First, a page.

Kozel and Alderman (1990) studied the factors determining work participation and labor supply decision in the urban areas of Pakistan. Similarly, Rashid, Lodhi and Chishti (1989) investigated different demographic and socio-economic factors of women’s labor force participation behaviour in their study in Karachi. Empirical results of both the studies indicate that LFP rate rises with increase in the expected earning, wages and level of education. The presence of male members in the family tends to decrease the likelihood that a woman will work, while the presence of other women (aged 7 years and above) tend to increase the likelihood of women employment. LFP rate also declines with domestic and foreign remittances.

A study conducted by Z. F. Naqvi and L. Shahnaz (2002) shows that approximately 10% married women are less likely to decide their employment decisions by themselves [and 3% less likely to be consulted by the other members of the household in making their employment decision.]


Kozel, V. / Alderman, H., 1990: “Factors determining work participation and labor [sic] supply decisions in Pakistan’s Urban Areas”, The Pakistan Development Review, 29,1.

Naqvi, Z. F. / Shahnaz, L., 2002: How do women decide to work in Pakistan, The World Bank, World Development Indicators, Washington D.C.

Rashid. et al., 1989: “Women labor [sic] participation behavior [sic]: A case study of Karachi”, The Pakistan Journal of Applied Economics, 8 (2).

[page 497]

Shah et al. (1976) analyzed the effects of selected demographic and socio-economic variables on LFP in the four provinces of Pakistan. The results indicated that work participation is inversely associated with child-women ratio and nuclear family type. Marital status, dependency ratio and literacy rates are found to have positive relation with LFP.

[...]

Kozel and Alderman (1990) studied the factors determining work participation and labor supply decision in the urban areas of Pakistan by using OLS regression as well as a Tobit model. Similarly, Rashed, Lodhi and Chisti (1989) investigate different demographic and socio-economic factors of women’s labor force participation behaviour in their study for Karachi using probit model. Empirical results of both the studies indicate that LFP rate rises with increase in the expected earning, wages and level of education. The presence of male members in the family tends to decrease the likelihood that a woman will work, while the presence of other women (aged 7 years and above) tend to increase the likelihood of women employment. LFP rate also declines with domestic and foreign remittances.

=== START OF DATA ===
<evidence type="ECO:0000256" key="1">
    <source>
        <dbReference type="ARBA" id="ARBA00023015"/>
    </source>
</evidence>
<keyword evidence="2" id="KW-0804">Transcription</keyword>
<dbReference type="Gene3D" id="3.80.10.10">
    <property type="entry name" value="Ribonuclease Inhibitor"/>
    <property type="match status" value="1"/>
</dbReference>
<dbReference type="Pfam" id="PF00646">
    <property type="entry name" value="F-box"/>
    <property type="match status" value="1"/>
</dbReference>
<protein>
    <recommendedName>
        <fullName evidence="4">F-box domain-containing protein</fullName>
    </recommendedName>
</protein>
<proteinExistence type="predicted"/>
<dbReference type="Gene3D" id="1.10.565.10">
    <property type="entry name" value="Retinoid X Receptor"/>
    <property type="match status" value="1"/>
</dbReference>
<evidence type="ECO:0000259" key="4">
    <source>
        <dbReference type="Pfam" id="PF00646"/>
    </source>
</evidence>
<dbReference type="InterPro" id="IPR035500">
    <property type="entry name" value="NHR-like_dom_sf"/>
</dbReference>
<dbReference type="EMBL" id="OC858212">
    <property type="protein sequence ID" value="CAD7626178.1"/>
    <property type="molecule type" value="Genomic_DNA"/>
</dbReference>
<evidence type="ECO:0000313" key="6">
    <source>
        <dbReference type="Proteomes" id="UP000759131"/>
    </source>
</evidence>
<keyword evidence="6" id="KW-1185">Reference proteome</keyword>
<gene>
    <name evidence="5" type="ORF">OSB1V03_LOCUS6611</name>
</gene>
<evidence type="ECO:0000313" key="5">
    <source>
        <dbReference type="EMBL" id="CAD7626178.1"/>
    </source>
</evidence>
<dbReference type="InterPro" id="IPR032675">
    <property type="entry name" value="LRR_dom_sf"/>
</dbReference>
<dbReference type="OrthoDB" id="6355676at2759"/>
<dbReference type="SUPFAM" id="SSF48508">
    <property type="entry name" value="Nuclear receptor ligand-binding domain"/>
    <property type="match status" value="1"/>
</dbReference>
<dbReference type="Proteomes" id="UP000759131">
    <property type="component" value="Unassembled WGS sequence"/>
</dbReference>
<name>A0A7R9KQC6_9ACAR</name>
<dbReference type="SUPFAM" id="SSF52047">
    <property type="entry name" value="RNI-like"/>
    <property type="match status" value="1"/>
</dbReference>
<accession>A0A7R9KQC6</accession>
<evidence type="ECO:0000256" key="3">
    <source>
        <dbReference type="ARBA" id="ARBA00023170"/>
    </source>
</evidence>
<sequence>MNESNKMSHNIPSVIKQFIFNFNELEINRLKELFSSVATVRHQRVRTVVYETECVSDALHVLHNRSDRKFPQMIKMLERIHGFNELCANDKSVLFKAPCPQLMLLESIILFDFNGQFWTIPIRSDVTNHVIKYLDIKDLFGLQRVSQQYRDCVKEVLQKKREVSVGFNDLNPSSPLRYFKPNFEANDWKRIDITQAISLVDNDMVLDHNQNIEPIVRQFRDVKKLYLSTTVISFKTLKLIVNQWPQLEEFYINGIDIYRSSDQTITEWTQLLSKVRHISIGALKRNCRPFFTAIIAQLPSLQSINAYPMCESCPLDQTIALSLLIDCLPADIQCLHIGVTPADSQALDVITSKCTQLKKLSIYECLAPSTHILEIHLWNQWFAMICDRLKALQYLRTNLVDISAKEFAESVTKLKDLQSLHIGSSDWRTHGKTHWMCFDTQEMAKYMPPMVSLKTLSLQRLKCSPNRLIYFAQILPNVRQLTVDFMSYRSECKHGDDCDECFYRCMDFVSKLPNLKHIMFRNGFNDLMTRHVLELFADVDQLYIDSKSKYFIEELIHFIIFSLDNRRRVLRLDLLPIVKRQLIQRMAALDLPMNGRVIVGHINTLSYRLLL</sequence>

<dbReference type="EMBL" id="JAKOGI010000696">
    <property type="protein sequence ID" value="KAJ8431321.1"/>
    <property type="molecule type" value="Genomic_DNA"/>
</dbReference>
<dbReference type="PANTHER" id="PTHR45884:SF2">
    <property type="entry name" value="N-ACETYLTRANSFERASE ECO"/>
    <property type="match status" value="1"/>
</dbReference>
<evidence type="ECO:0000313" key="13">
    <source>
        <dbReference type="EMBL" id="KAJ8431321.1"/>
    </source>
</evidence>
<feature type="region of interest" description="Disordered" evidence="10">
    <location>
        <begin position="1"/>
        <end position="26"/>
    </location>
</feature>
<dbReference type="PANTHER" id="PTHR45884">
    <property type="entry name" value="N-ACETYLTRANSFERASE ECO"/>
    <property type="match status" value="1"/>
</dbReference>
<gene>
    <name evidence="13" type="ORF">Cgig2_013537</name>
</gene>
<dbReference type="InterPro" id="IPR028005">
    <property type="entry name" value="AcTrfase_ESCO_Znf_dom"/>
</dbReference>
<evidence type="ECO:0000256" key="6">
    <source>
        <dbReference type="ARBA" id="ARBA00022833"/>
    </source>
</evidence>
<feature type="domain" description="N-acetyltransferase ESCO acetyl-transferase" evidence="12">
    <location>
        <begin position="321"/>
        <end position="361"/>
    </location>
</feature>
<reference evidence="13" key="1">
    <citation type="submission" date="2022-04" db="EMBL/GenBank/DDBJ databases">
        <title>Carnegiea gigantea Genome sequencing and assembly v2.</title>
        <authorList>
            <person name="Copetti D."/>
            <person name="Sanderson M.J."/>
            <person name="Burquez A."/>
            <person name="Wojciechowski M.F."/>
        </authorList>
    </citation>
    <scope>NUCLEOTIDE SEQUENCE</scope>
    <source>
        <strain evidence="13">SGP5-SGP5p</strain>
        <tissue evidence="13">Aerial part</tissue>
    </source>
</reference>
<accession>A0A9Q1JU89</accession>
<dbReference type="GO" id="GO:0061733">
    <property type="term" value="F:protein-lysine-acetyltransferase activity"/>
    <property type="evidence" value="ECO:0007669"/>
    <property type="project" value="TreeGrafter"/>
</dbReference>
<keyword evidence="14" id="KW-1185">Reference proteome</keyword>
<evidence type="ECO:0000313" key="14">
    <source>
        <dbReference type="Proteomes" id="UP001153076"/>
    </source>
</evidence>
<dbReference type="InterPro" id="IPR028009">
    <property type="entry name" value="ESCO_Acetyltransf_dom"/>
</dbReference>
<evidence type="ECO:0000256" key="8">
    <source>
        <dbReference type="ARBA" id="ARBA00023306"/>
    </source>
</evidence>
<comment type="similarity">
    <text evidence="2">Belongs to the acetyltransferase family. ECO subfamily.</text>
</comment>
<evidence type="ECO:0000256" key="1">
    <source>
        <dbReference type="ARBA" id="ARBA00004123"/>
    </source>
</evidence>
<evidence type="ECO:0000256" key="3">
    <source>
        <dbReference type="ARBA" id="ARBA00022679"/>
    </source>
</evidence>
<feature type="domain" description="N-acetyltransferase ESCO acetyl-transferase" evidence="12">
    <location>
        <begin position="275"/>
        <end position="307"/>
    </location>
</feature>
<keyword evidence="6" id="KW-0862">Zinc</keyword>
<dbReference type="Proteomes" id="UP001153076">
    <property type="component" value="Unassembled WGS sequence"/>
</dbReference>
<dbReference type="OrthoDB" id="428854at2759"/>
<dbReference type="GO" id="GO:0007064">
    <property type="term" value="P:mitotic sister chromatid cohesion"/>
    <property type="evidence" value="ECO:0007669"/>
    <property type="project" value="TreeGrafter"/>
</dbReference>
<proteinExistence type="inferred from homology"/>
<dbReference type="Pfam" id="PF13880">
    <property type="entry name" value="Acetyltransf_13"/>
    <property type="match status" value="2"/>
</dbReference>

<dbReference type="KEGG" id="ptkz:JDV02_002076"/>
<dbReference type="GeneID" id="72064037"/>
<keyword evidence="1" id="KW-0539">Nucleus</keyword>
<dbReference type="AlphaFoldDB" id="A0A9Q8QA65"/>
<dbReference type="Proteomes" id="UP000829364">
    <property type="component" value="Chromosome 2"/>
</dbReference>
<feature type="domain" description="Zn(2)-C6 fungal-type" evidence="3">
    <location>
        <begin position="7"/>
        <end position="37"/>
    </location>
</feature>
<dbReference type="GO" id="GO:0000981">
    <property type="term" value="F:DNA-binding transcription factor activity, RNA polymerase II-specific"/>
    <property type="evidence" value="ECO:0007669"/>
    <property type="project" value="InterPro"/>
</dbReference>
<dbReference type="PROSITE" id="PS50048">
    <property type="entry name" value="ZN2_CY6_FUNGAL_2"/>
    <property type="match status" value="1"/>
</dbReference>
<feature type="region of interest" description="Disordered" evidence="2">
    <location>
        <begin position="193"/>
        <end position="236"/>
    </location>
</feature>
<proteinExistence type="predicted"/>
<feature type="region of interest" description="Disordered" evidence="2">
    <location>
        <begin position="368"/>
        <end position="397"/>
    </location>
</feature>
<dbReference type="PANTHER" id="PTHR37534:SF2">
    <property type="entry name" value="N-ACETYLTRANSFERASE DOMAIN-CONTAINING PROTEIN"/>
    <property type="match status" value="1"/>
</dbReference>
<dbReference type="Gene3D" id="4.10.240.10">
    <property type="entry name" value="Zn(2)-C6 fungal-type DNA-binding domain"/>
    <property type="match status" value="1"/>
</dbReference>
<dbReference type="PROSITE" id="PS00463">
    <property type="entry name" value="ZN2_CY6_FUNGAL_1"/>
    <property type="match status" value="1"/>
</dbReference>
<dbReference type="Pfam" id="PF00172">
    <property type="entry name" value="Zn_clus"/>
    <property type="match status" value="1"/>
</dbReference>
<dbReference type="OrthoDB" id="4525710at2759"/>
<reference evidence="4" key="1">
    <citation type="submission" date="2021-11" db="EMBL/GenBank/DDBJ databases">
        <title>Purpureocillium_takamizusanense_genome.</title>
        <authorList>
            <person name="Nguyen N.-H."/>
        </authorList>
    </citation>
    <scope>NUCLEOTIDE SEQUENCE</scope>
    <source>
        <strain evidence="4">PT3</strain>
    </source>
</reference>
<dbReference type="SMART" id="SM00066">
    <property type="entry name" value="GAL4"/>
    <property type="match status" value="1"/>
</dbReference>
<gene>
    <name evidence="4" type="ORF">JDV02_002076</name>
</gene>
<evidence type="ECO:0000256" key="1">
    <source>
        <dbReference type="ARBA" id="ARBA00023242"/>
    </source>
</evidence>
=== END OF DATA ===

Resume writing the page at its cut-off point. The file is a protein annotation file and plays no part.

[page 507]

Approximately 10 percent married women are less likely to decide their employment decisions by themselves and 3% less likely to be consulted by the other members of the household in making their employment decision.


Kozel, V. and Alderman, H. 1990. “Factors Determining Work Participation and Labour Supply Decisions in Pakistan’s Urban Areas”, The Pakistan Development Review, 29:1, 1–18.

Rashid, Lodhi, and Chishti (1989) Women Labour Participation Behaviour: A Case Study of Karachi. The Pakistan Journal of Applied Economics 8:2.

Shah, N. M. (1986) Changes in Women Role in Pakistan: Are the Volume and Pace Adequate? The Pakistan Development Review 25:3.

Anmerkungen

Naqvi and Shahnaz (2002) is only mentioned in the final paragraph of this page. The reference given is said to be published by the World Bank1, but Naqvi and Shahnaz published in The Pakistan Development Review. It is not mentioned that the previous two paragraphs have also been taken from this source word-for-word.

Af wrongly americanizes one of the titles of the purported sources. (The other americanization in the title of the article by Kozel and Aldermancan (1999) can already be found in the internet version of that article.)


1 The wrong attribution of publisher is perhaps caused by a misreading of the References in an electronic version of the article by Naqvi and Shahnaz, which reads "The World Bank, 2002, World Development Indicators, Washington, D. C."

Sichter
(Graf Isolan), WiseWoman